Peter Csathy is CEO of business accelerator and development firm Manatt Digital Media, where he also serves as a venture capitalist.
That smartphone in your pocket. Small form factor. Massive impact. Its tiny screen is fundamentally transforming (disrupting?) each of our lives, including how we engage with content, specifically movies and television. That means fundamental transformation of the media and entertainment business right here, right now – with tens of billions of dollars at stake – yet very few media execs “get” this. This changes in 2015.
A whole new class of mobile-driven digital-first media companies sprouted and blossomed in 2014 – so-called multichannel networks (MCNs). MCNs most typically are venture-backed startups that aggregate individual YouTube personalities and channels — frequently for specific niche passionate audiences (think fashion and leading MCN StyleHaul) — in order to achieve scale, fund video production, and maximize ad dollars. Sounds benign enough, especially when their impact is marginalized by the almost-dismissive and somewhat-faddish acronym MCN.
But make no mistake: MCNs are media companies with transformative impact. They simply are a new kind of media company. Digital-first media companies. These are media companies by millennials, for millennials. And while they do not supplant “traditional” media companies, they most definitely are a necessary extension of them in this new multiplatform media world. After all, mobile is where the youthful eyeballs that “matter” (at least to marketers) now consume the majority of their video content.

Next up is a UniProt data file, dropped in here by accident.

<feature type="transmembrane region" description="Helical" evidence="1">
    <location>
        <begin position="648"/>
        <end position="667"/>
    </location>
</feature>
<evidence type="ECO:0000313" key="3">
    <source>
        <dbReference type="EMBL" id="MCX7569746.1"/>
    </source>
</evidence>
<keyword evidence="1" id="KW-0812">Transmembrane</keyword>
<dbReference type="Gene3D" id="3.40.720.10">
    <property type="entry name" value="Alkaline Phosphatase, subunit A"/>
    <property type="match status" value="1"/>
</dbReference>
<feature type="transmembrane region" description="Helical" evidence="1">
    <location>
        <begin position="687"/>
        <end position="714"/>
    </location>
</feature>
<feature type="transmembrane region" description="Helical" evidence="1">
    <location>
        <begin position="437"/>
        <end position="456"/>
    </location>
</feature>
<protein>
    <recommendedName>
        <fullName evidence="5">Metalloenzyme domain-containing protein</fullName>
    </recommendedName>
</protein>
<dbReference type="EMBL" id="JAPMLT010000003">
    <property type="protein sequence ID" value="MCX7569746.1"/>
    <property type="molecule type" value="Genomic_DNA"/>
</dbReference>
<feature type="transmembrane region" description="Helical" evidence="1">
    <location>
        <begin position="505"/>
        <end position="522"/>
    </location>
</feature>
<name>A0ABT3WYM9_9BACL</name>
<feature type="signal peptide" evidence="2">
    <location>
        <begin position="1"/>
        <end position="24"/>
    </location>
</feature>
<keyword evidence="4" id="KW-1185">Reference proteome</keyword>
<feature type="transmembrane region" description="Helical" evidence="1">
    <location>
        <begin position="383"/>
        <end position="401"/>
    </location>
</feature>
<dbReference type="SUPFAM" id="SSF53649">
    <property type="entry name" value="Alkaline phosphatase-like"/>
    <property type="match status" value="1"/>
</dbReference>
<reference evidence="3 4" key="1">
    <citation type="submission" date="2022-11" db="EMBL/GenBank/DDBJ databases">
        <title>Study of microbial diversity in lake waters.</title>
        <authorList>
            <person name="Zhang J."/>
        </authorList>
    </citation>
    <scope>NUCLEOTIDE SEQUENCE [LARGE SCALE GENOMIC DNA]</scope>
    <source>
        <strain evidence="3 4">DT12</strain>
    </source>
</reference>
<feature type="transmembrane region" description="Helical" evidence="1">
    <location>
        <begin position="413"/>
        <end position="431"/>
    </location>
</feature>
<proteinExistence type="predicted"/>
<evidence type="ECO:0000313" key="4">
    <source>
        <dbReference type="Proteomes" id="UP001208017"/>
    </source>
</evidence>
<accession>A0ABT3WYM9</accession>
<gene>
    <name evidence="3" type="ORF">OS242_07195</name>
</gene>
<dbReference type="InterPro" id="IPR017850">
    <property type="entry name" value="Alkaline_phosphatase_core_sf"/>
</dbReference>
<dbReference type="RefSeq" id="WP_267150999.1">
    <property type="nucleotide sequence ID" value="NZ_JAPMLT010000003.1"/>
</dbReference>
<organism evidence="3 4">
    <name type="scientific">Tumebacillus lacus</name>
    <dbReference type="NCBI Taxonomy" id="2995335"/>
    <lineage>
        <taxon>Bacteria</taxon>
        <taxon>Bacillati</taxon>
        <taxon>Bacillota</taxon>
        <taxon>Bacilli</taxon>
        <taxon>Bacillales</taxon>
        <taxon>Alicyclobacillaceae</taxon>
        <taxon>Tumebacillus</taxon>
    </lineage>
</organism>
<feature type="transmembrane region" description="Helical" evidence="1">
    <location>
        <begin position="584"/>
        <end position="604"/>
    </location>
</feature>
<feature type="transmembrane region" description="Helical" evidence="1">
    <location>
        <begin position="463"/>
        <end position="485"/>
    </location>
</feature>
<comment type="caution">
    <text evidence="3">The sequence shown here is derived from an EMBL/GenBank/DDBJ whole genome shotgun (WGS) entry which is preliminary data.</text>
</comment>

That’s why Disney – the largest traditional media company of them all – slapped down up to nearly $1 billion last year to buy one of the largest MCNs — Maker Studios. As vast as its resources are (and the Mouse House certainly has plenty of cheese), Disney had the commendable self-awareness to recognize that it lacked the DNA to play effectively in the smartphone-driven, short-form video, millennial world – a world that demands a very different way of thinking about content development and engagement. Rather than build it themselves, they bought that expertise and critical mass of short-form content (and the personalities behind them). They paid up to double down on the MCN world, which was excellent news not only for Maker’s investors, but also for other leading MCNs and the investors behind them.
Other major studios – and perhaps even technology companies like Apple, Samsung, and Amazon, whose divergent business models increasingly are content-driven – will follow suit in 2015. This is a classic case where demand for MCNs with scale outstrips supply. After all, content is increasingly king, and that can lead to big numbers. Last year, in addition to the near-$1 billion Disney/Maker deal, Otter Media (the joint venture between AT&T and The Chernin Group) paid a rumored $200-$300 million to buy competing MCN Fullscreen, and European-based media company RTL Group recently sewed up fashion-focused MCN StyleHaul for a price that values the company up to $200 million with earn-outs.